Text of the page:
Powdered alcohol gets federal agency's approval
NEW YORK (AP) — A powdered alcohol intended to be mixed up into drinks has gained approval from a federal agency.
The product, called Palcohol, had received the greenlight from the Alcohol and Tobacco Tax and Trade Bureau briefly last year before the bureau backtracked and said the label approvals had been given in error.
On Wednesday, bureau spokesman Tom Hogue told The Associated Press the issues were resolved and that four varieties of Palcohol were approved. But Hogue noted that states can also regulate alcohol sales in their borders.
The approval is a step forward for a small company whose product plans have already sparked controversy.
Several states have already moved to ban powdered alcohol, including lawmakers in Colorado who last month advanced legislation to temporarily halt its sale. Concerns have included abuse by minors and whether Palcohol's light weight would make it easy to sneak alcohol into public events.
Palcohol would come in a pouch, with water being added to the powder inside for the equivalent of an alcoholic drink.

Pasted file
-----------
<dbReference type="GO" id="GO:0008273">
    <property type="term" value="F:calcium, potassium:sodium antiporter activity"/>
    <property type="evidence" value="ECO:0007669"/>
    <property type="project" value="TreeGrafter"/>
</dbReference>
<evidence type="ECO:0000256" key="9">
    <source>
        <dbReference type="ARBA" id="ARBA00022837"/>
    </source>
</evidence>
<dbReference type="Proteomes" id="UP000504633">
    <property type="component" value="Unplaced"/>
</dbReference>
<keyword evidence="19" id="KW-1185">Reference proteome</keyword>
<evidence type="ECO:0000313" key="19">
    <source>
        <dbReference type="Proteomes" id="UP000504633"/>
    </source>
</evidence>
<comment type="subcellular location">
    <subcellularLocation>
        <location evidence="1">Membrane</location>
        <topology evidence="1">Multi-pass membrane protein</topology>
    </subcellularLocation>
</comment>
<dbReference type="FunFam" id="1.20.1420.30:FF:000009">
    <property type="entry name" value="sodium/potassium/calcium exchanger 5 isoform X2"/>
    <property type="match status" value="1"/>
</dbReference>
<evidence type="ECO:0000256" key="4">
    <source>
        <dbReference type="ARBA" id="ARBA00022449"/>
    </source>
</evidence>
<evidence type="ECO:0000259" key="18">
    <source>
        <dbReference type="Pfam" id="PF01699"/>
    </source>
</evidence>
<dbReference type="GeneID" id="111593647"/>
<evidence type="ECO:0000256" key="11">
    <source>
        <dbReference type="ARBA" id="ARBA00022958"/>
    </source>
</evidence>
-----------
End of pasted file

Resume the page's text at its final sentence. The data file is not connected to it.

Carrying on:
A statement on the Palcohol website says the company hopes to have the product for sale this summer. Palcohol founder Mark Phillips noted the approval of his product in an email early Wednesday morning, but wasn't immediately available for further comment.
Hogue said the bureau's evaluation is centered on whether labels accurately reflect what's in the product.
"Potential for abuse isn't grounds for us to deny a label," he said.
Previously, Phillips had said he came up with the idea for Palcohol because he wanted a way to enjoy alcoholic drinks after hiking or other activities without having to lug around heavy bottles.